In addition, the story is told from varying points of view throughout the book. In some parts, the point of view is first person from Venus’s perspective, and in others, when other characters are the focus, it is third person omniscient. This didn’t bother me much until the last few sections of the book. Once several characters begin interacting with one another, the shifts get much more jumbled and confusing. This technique might work at times, but it fell flat for me in this particular book. As for the plot, although it got a bit too cliche at times, there is only one element that I thought was weak–the reason for Leo’s kidnapping was a big stretch for me. I had a hard time believing that the motive was comparable to the severity of the crime. However, I also realize that real life works that way as well sometimes, so I didn’t let it bother me too much.
There were definitely elements of the book that I DID appreciate, however. I thought Venus’s brother Leo’s character was wonderful, and the insight into his thoughts were well-crafted. Including the inner workings of a child with a developmental disability (most likely autism, in Leo’s case, although it is never named specifically) is not an easy feat, but I felt that Heather Lloyd did a good job with Leo. Lloyd also did an excellent job of weaving the concept of guilt and forgiveness throughout the book. Although Venus’s growth and maturity in regard to those concepts would be expected for a coming-of-age story, several other characters in the book go through a similar process. I also appreciated the way Lloyd tied all the stories together by the end, even if I didn’t love the point-of-view changes.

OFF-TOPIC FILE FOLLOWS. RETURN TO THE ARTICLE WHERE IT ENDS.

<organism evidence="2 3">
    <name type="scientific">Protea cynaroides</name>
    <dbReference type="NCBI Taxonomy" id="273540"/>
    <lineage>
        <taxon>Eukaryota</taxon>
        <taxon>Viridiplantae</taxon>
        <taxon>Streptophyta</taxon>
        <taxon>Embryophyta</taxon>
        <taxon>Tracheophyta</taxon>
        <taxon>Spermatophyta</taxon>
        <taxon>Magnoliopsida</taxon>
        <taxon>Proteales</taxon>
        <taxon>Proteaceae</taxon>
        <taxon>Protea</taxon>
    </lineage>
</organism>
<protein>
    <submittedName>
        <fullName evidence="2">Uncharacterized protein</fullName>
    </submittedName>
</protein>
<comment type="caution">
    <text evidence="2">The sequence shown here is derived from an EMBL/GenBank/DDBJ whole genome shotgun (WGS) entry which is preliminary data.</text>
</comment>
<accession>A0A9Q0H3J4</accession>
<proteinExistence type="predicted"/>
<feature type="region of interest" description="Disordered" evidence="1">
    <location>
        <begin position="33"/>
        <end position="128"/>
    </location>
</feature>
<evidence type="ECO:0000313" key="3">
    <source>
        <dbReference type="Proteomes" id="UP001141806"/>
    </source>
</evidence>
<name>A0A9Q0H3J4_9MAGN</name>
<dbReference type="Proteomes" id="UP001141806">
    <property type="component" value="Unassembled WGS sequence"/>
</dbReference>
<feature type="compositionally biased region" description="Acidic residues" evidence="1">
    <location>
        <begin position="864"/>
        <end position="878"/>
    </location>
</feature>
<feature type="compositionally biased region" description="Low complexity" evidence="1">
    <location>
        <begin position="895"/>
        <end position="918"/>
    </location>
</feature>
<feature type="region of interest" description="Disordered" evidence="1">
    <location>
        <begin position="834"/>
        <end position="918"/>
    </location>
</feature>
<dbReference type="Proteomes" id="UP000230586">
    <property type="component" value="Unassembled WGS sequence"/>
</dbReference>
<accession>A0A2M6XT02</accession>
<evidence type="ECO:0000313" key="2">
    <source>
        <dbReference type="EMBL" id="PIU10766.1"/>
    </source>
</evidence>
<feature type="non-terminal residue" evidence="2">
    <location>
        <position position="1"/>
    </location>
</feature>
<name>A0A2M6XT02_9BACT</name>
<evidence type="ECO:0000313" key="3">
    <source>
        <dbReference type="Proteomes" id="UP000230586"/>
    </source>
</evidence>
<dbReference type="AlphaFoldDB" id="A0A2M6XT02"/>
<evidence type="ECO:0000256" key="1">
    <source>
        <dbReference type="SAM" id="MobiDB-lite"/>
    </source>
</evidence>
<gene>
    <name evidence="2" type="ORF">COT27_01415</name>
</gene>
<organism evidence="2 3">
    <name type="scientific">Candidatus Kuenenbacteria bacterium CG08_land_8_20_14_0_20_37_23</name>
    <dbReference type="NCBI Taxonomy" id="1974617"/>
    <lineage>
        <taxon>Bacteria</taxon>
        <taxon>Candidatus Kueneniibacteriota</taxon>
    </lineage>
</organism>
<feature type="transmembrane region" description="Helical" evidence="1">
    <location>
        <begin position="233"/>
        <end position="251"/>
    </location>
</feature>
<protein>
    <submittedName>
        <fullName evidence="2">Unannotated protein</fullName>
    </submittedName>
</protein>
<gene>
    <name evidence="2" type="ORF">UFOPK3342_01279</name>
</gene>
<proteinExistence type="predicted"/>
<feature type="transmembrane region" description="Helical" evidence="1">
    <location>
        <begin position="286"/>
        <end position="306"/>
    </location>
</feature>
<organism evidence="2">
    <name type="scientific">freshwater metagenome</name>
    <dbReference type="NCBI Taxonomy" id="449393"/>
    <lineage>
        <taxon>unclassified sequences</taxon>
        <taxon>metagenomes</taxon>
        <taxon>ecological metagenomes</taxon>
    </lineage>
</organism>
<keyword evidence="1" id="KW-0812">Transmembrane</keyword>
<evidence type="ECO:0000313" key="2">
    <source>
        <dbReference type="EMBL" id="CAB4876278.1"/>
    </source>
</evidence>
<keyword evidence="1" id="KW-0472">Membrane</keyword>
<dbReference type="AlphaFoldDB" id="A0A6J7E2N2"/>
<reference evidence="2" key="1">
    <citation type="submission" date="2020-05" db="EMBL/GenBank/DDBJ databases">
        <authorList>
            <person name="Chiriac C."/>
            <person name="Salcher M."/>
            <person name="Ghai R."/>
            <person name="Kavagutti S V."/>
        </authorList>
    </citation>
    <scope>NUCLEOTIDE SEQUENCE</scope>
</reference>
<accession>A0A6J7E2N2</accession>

So, why did I almost abandon this book?
My reason is complicated. And I’m still conflicted about it, because I am struggling to determine whether my reason is a legitimate concern or I’m being too sensitive.
My son is five years old, and he has a developmental disability (autism). When I read books that feature characters with autism, I’m always very cognizant of how they are portrayed, especially through the eyes of other characters. And I have to admit, My Name is Venus Black hurt my heart.
Although I thought the author did a good job of crafting Leo’s thoughts, and I loved his character the most of all the characters in the book, she also made some decisions that left me in tears…and not because I was moved by them. For the first half of the book or so, Leo is referred to three times as “retarded” and “retard.” The use of that word in a work of fiction published in 2018 is completely unnecessary, in my opinion, regardless of whether the use of that word was acceptable in the time period the action of the book takes place or not. The first time it was used, it was spoken by Venus when describing Leo to another character. Venus. His sister. The person who, at that point in the book, probably loved and respected him the most.